Ed Sheeran Reveals Substance Abuse Battle and What Ultimately Saved Him
Ed Sheeran is opening up about his secret struggle with substance abuse.
For the Saturday episode of The Jonathan Ross Show, the “Shape of You” singer, 26, revealed how sudden fame affected his life in a dark way.
“I think you need to, when you get into the industry, adjust to it—and I didn’t adjust because I was constantly working on tour. And all the pitfalls that people read about, I just found myself slipping into all of them. Mostly, like, substance abuse,” said Sheeran, who this week postponed Asia tour dates after breaking bones in a recent bike accident. “I never touched anything. I started slipping into it, and that’s why I took a year off and buggered off.”
Sheeran is currently on tour promoting his latest album ÷ (pronounced “divide”). Ahead of the LP’s release in March, the pop star took a year-long hiatus to focus on himself. And the Grammy winner says music—and his girlfriend, Cherry Seaborn, 24—pulled him back from the darker side of fame.
“I focused on work, and I can’t work under the influence, I can’t write songs under the influence, I can’t perform under the influence—so the more I worked the less [that happened]. I’ve worked my whole life to get to where I am and you can’t lose that over something that you do in your spare time,” Sheeran said.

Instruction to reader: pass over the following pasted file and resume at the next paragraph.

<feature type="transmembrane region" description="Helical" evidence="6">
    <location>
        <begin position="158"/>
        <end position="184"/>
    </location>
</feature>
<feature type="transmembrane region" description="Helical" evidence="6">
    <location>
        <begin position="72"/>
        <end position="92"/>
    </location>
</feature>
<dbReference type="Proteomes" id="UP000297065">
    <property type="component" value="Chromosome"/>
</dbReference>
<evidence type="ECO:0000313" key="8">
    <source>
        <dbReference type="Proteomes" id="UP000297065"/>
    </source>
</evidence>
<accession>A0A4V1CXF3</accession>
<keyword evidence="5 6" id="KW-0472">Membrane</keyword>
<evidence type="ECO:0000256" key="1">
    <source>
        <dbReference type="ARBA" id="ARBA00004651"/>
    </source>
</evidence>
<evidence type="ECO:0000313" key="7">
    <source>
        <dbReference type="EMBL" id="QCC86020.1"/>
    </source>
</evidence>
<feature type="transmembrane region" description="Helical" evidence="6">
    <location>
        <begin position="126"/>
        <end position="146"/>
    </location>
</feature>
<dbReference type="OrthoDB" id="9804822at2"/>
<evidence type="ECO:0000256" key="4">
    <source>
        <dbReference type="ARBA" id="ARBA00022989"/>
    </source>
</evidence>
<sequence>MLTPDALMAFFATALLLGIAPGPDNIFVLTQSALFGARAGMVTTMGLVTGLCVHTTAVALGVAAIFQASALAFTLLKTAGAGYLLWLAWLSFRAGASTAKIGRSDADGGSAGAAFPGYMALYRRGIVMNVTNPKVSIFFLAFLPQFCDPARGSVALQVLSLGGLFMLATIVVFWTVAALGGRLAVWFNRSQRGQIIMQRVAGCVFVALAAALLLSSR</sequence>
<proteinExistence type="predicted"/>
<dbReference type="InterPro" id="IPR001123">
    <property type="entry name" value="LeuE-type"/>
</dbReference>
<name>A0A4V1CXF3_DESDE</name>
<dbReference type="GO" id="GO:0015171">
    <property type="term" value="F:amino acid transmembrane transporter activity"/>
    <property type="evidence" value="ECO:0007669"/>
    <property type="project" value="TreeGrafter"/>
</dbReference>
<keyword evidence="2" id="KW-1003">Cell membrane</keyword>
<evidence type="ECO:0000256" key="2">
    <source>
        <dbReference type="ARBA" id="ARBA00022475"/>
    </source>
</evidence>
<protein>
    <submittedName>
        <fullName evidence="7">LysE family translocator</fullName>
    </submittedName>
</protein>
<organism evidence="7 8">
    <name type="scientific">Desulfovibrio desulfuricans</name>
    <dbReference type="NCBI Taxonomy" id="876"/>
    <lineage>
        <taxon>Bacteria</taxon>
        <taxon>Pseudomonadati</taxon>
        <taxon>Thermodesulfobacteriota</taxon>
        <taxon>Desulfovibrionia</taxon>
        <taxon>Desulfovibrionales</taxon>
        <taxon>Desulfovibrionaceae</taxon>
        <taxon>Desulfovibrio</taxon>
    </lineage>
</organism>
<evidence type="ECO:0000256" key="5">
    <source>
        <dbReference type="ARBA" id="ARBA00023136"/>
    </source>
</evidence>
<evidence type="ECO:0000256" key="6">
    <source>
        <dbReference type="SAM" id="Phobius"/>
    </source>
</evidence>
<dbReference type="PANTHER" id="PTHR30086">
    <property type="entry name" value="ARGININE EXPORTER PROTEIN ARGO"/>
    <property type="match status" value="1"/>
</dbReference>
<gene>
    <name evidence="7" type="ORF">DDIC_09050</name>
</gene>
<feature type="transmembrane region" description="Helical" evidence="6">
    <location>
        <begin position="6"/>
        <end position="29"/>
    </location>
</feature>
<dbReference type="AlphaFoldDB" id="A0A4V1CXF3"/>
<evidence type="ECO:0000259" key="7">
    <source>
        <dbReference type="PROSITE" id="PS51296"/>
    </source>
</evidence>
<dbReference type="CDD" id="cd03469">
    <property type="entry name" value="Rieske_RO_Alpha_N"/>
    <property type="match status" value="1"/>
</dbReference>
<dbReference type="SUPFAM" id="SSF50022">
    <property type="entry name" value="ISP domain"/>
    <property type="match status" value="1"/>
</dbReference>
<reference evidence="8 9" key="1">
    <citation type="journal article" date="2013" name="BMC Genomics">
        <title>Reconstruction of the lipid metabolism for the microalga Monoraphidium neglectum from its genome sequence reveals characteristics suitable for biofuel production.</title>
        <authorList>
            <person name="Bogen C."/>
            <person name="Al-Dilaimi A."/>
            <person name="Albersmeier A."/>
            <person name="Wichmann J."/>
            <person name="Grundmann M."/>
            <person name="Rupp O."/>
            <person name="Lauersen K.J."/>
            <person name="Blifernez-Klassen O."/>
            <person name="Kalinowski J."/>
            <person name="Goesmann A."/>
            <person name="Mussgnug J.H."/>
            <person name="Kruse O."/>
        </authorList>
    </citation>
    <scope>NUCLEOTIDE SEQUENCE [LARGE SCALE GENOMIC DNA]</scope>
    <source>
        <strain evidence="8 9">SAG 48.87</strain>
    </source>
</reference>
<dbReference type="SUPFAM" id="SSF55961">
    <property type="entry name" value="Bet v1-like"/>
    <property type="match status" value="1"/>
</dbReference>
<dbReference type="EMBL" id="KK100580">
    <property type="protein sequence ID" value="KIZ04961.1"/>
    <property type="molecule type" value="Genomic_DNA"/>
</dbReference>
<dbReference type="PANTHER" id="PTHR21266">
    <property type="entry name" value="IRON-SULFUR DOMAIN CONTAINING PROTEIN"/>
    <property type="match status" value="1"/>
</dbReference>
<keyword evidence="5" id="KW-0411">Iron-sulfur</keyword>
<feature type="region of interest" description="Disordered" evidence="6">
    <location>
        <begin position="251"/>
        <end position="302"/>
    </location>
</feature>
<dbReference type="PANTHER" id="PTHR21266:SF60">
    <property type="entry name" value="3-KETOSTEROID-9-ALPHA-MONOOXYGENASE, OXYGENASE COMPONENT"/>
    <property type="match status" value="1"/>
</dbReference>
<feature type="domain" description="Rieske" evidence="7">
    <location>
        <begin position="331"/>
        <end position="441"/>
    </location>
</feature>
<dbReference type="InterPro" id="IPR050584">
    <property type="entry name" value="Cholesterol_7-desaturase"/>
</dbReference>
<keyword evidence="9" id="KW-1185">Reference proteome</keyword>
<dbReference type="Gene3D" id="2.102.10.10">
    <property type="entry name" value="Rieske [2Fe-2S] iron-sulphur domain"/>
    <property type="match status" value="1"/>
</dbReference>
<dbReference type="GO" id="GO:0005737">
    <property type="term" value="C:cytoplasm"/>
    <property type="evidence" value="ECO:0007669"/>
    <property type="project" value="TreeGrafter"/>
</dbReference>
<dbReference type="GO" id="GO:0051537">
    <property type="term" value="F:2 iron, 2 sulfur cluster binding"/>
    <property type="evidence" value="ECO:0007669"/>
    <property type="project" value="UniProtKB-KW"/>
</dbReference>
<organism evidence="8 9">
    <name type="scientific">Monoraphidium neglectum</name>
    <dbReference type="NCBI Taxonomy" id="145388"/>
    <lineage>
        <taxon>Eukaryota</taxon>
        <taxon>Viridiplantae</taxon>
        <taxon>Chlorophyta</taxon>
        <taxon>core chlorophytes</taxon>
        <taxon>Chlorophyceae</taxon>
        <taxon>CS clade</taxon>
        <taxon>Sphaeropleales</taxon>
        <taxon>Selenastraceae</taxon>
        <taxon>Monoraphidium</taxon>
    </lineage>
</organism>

“I didn’t really notice it was happening. It just started gradually happening, and then some people took me to one side and were like, ‘Calm yourself down’ ... It’s all fun to begin with, it all starts off as a party and then you’re doing it on your own and it’s not, so that was a wake-up call and taking a year off,” he added.
As for his relationship with Seaborn?
“We live together now, and I think that was a real help grounding me. I was a 25 year old in the music industry on tour so I just needed someone to balance me out.”
Sheeran previously opened up about how cutting beer out of his diet led to a 50-lb. weight loss. And earlier this year, he clarified his comments on his drinking habits to People.
“I’ve cut [out] excessive beer. I’ll still have a point. But what I would do is I’d have like five or six pints a night. So what I’ll do, I’ll have a pint, then I’ll move to a less…Well, a beer is like having a loaf of bread, isn’t it? So a less-loaf-of-bread-y kind of drink,” he told People. “The best part of the day is the first beer. Second beer never tastes as good. So I’ll switch to wine or gin or something after that.”
This Story Originally Appeared On People